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Habitats, classifying animals and food chains

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Classifying animals

All animals within a habitat can be classified, and this means that they can be sorted into groups depending on similarities or differences between them. 

Every animal belongs to a species, and classification allows scientists to know how closely related different species are.

One of the main ways to classify is based on whether the animals have a backbone or not, and this will class them as either an invertebrate or a vertebrate. Not all vertebrates or invertebrates are the same species though, and not every type of animal within a group are the same species either. For example, mammals fall under 'vertebrates' as they have a backbone, but not all mammals are the same species.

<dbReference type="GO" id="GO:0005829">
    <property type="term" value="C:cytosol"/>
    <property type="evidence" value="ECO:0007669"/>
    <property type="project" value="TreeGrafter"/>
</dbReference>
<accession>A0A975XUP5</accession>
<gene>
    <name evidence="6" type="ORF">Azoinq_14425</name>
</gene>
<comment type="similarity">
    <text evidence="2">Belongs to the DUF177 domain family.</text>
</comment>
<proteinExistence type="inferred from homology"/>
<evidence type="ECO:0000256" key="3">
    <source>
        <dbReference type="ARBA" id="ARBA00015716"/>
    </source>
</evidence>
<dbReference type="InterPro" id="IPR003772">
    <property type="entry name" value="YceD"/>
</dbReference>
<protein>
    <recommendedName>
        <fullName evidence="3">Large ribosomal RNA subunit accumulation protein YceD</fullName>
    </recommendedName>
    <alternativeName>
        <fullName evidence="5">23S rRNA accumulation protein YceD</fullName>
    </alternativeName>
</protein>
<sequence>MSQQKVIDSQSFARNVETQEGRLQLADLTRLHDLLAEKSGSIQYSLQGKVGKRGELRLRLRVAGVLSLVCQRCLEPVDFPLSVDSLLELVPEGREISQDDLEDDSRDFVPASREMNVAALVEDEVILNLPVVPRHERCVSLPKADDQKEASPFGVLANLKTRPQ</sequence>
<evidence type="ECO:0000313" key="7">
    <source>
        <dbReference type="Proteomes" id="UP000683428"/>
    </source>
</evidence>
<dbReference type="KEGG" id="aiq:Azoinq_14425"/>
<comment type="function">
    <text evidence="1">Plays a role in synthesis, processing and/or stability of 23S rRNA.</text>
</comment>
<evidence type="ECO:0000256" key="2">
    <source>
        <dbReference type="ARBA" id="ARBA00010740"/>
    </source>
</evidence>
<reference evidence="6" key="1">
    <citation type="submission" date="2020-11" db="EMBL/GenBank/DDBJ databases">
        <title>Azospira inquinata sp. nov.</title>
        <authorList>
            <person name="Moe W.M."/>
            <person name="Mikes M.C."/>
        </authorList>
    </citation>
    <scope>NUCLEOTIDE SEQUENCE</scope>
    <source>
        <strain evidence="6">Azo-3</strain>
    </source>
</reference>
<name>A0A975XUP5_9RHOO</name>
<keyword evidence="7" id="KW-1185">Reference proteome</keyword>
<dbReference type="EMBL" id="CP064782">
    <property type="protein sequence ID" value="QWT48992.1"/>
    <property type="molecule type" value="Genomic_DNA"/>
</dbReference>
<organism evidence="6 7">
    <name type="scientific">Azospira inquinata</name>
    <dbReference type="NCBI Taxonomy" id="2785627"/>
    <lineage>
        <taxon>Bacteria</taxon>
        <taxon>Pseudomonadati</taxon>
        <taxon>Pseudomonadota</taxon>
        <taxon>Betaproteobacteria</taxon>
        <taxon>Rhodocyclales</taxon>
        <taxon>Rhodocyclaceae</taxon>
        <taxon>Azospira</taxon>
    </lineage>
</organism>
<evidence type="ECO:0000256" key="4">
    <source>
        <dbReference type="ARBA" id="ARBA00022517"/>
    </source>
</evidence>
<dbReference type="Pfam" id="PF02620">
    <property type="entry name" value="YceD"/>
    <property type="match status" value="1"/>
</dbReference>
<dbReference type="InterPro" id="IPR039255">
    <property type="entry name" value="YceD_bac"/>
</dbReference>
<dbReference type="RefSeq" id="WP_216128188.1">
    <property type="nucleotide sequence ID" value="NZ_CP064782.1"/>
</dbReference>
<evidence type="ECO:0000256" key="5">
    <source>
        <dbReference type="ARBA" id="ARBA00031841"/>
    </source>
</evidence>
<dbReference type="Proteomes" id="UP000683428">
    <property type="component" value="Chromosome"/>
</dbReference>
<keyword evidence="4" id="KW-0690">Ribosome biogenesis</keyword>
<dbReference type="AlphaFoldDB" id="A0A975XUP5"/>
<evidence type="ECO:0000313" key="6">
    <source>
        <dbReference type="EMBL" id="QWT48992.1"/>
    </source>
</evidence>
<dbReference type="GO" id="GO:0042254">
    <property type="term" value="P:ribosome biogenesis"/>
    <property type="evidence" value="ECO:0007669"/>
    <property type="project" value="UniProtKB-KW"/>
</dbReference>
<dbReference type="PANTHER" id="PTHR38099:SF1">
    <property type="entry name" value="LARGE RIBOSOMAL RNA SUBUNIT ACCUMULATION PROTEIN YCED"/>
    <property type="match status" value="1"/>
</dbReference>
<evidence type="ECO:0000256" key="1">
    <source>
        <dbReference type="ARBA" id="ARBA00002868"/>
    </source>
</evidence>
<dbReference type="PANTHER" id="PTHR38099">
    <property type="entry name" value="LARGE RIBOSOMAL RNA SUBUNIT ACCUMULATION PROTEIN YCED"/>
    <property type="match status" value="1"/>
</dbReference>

The diagram below gives an example of how animals can be classified in a classification tree. 


Depending on the habitat you may find an equal amount of both vertebrates and invertebrates living in the same space. For example, in the ocean you would see invertebrate jellyfish and vertebrate mammals, such as whales. However, a microhabitat is a smaller habitat with different conditions to the surrounding habitat. This means that animals need to be more adapted to live there, so are more likely to be closely related. An example of a microhabitat is the space under a plant pot, where you are likely to find small invertebrates such as woodlice and spiders.